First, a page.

• Be considerate and respect your neighbors as well. If you don’t enjoy ear-shattering speakers and loud floor tapping, they must not like them too (because no one does, right?). So, just be a good neighbor.

Stepping Up Your Soundproofing

People use acoustic panels to decrease the amount of noise in their apartments and eliminate their noise problem completely.

And you can definitely try them too if you badly need to step up your soundproofing game!

If you’re looking for one option, we recommend JBER Acoustic Foam Panel.

One good reason why we recommend the JBER Acoustic Foam Panel is that it’s already tested and proven by more than thousands of people (not to mention, it’s part of Amazon’s Choice).

Aside from that, JBER is:

  • Great for treating unwanted noise and echo, perfect for home studios and offices
  • Consistent in density and firmness
  • Easy to shape; you can cut it to size without affecting the panel’s performance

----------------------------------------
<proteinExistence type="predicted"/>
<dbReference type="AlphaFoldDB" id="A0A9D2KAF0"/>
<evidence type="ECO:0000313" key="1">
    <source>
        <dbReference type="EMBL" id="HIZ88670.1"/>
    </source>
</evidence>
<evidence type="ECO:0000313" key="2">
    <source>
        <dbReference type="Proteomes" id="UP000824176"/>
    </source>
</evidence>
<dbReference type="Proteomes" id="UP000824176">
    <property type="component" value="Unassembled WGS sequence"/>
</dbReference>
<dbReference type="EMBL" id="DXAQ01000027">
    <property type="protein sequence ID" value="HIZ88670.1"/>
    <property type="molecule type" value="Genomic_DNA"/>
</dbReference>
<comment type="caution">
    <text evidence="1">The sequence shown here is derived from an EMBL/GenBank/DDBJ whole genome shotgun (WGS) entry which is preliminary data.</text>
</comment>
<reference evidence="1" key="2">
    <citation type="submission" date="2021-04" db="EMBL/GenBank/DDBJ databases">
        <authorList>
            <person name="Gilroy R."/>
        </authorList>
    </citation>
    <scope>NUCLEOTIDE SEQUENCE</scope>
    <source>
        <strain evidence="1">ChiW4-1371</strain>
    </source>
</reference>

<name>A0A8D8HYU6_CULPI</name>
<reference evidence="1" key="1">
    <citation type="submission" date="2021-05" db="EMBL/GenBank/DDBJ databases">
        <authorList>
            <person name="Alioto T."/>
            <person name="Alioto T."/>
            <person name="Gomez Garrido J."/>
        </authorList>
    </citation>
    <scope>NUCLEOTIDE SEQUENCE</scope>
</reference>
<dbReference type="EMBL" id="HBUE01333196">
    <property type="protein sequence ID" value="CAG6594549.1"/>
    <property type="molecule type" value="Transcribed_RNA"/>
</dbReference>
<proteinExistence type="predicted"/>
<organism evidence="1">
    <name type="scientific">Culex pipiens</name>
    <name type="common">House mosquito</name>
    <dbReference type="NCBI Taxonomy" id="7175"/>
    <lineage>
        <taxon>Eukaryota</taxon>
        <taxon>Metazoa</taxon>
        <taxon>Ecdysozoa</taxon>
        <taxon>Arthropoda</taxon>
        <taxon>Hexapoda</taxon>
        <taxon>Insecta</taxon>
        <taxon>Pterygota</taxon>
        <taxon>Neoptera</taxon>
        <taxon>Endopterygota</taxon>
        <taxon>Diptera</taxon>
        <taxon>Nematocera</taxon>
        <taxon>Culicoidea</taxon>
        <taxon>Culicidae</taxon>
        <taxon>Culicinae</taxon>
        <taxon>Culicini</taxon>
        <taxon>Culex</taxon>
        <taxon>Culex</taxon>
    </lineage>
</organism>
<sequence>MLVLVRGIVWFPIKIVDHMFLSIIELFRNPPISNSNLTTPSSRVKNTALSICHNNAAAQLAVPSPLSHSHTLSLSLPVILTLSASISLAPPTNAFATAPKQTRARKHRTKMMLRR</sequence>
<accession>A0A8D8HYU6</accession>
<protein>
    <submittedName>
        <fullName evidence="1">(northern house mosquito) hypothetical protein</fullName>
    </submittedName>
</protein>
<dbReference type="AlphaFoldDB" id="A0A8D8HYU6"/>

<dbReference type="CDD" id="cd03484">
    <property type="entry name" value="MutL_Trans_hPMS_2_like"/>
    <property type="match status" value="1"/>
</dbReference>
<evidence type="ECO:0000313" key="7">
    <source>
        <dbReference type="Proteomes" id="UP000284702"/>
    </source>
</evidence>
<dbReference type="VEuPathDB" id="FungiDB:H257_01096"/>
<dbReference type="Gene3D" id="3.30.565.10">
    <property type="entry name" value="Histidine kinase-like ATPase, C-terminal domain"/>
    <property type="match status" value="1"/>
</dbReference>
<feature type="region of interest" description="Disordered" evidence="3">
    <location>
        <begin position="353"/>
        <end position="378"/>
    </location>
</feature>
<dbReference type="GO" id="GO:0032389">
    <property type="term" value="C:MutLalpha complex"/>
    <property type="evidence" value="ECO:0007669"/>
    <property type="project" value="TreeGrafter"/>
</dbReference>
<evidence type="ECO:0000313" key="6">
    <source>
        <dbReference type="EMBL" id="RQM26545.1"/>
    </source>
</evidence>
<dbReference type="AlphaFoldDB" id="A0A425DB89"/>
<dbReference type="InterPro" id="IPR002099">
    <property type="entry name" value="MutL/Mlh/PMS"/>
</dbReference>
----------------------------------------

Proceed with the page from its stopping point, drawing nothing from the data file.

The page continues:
• Fire-resistant soundproofing panel
  • A fine budget option that’s totally worth the cost

Conclusion

Woman sitting alone inside a room

Apartment living can be stressful if you have excess noise around you, and sounds can travel in all directions, whether it be up or down.

Understanding the movement and the type of sound can help you minimize unwanted noise so that you can spend your day peacefully and have a good night’s sleep.

With the knowledge and techniques in this guide, you won’t have to suffer anymore!

OTHER SOUNDPROOFING GUIDES:

About the Author

andrea_adams

Andrea Adams

Fidgeting with gadgets and electronics has long been Andrea’s expertise. She has assembled, disassembled, and tweaked almost every type of device you can think of. Through the years, she has come to realize that technology should never be fussy. And that’s where her interest in quiet products stemmed from. She hopes to become your go-to person for insight when deciding on noiseless goods to purchase.